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Discussion Starter · #12 ·
no, because the hips and elbows are only checked once in their lifetime if you do the OFA clearances.


No clue, just a curious onlooker here. Good question!

A question though....are you ever worried about repeated exposure to xrays?
 

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no, because the hips and elbows are only checked once in their lifetime if you do the OFA clearances.
Thanks. I thought they were done at certain points in the dogs life. So, dysplasia will not occur in a dog who has had clear xrays? Or is it that the chances of it occurring are less likely if the dogs hips are excellent, good, or fair?

Also, what is the difference between a Prelim and the films used to give Clearances?
 

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Discussion Starter · #14 ·
Someone besides me should answer this, because I'm just giving an educated guess here...
I think if the dog is not dysplastic at age 2, they can rule out genetic causes. That's what they're looking for in the clearances.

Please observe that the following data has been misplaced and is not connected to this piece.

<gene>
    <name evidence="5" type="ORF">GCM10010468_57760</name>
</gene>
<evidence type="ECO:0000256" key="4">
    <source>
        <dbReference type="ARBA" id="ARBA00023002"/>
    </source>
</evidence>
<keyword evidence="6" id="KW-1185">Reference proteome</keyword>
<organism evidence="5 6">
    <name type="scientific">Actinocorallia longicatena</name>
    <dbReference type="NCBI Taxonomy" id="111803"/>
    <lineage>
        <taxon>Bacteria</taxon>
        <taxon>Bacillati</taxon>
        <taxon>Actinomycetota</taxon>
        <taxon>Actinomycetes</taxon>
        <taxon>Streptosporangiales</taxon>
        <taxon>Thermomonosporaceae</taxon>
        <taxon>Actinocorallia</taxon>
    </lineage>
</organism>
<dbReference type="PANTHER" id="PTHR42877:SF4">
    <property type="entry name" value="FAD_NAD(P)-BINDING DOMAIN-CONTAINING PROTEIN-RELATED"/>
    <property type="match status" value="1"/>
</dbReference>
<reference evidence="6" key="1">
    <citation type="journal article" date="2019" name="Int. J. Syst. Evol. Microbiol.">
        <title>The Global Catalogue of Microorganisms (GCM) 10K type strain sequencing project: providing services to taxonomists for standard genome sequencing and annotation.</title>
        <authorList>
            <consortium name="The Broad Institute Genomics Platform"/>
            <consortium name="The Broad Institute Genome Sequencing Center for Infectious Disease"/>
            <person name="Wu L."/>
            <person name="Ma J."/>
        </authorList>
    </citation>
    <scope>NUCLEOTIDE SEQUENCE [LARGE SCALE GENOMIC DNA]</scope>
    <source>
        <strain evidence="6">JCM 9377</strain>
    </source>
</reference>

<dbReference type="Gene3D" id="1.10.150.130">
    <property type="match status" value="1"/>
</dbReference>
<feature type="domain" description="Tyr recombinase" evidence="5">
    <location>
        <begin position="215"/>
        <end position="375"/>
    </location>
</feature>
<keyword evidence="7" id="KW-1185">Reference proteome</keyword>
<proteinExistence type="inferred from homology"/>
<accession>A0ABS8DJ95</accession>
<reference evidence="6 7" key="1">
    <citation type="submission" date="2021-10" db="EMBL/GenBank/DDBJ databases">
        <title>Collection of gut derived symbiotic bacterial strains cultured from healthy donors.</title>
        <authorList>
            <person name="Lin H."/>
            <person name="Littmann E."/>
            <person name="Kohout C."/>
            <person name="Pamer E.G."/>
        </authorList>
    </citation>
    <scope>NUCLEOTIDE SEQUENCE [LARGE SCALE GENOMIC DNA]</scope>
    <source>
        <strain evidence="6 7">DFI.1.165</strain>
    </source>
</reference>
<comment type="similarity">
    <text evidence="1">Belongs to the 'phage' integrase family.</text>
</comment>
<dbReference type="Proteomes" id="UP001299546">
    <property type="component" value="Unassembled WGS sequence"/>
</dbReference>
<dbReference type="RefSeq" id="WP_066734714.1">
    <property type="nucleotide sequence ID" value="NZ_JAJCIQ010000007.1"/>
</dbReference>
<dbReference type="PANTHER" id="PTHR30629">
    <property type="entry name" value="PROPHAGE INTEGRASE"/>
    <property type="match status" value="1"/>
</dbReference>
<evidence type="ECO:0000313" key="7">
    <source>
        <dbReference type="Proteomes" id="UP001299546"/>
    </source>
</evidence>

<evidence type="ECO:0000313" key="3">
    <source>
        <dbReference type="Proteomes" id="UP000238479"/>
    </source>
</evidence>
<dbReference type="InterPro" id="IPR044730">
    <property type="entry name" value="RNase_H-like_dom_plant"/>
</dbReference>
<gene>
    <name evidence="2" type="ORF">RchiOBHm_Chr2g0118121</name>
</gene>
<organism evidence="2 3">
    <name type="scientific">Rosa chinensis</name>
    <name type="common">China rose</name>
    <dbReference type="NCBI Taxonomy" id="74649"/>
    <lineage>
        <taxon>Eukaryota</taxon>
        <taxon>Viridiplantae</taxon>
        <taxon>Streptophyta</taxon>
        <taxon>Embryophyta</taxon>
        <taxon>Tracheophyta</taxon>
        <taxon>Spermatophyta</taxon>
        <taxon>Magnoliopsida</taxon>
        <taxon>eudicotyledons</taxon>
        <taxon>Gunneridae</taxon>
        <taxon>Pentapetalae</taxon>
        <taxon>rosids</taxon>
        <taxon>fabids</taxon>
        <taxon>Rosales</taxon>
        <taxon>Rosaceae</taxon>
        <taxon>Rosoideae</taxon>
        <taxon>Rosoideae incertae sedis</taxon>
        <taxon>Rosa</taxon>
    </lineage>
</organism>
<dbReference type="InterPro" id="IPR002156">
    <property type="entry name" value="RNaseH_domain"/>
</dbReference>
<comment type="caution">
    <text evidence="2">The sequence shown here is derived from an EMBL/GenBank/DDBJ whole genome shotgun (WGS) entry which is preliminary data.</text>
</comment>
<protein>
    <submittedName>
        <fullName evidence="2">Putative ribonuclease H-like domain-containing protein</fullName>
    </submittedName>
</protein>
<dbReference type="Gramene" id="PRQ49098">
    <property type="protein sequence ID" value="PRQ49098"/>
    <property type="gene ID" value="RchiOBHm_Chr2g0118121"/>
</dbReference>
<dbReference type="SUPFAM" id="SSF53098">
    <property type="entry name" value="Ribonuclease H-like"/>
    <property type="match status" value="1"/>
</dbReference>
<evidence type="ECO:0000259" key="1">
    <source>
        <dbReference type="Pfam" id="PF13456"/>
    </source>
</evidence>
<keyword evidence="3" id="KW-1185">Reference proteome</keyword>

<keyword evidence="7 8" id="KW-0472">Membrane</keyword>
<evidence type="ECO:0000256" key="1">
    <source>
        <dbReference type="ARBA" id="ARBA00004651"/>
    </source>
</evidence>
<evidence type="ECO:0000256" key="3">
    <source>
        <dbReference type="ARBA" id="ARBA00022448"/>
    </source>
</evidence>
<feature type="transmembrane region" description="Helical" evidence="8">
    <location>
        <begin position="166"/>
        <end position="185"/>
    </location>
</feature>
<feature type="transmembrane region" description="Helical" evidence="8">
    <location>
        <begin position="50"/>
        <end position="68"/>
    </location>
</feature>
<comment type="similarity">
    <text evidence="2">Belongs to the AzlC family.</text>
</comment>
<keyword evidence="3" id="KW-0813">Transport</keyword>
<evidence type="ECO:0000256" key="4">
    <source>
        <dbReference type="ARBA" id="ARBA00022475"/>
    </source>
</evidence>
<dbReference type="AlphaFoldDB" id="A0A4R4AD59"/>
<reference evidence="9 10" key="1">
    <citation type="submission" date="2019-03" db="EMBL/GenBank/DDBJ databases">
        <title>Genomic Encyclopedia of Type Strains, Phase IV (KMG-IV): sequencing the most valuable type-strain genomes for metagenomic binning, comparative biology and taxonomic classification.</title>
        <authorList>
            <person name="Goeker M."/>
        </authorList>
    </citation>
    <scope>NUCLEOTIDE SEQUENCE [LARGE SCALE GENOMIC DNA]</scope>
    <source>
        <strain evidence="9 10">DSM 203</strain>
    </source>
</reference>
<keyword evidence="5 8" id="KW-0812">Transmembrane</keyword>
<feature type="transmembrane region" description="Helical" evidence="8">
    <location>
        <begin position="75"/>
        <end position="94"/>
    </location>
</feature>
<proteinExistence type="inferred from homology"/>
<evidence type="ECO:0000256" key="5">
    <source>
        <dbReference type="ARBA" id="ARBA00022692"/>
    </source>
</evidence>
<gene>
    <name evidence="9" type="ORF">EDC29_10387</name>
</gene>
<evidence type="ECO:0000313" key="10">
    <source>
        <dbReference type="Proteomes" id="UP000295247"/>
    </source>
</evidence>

I believe the prelim is done on dogs that aren't old enough for the final clearances, to give breeders an idea whether or not the dog will pass the clearances, and to give people who want to do performance events with their dogs an idea if their hips/elbows are normal and can hold up to the athletics.


Thanks. I thought they were done at certain points in the dogs life. So, dysplasia will not occur in a dog who has had clear xrays? Or is it that the chances of it occurring are less likely if the dogs hips are excellent, good, or fair?

Also, what is the difference between a Prelim and the films used to give Clearances?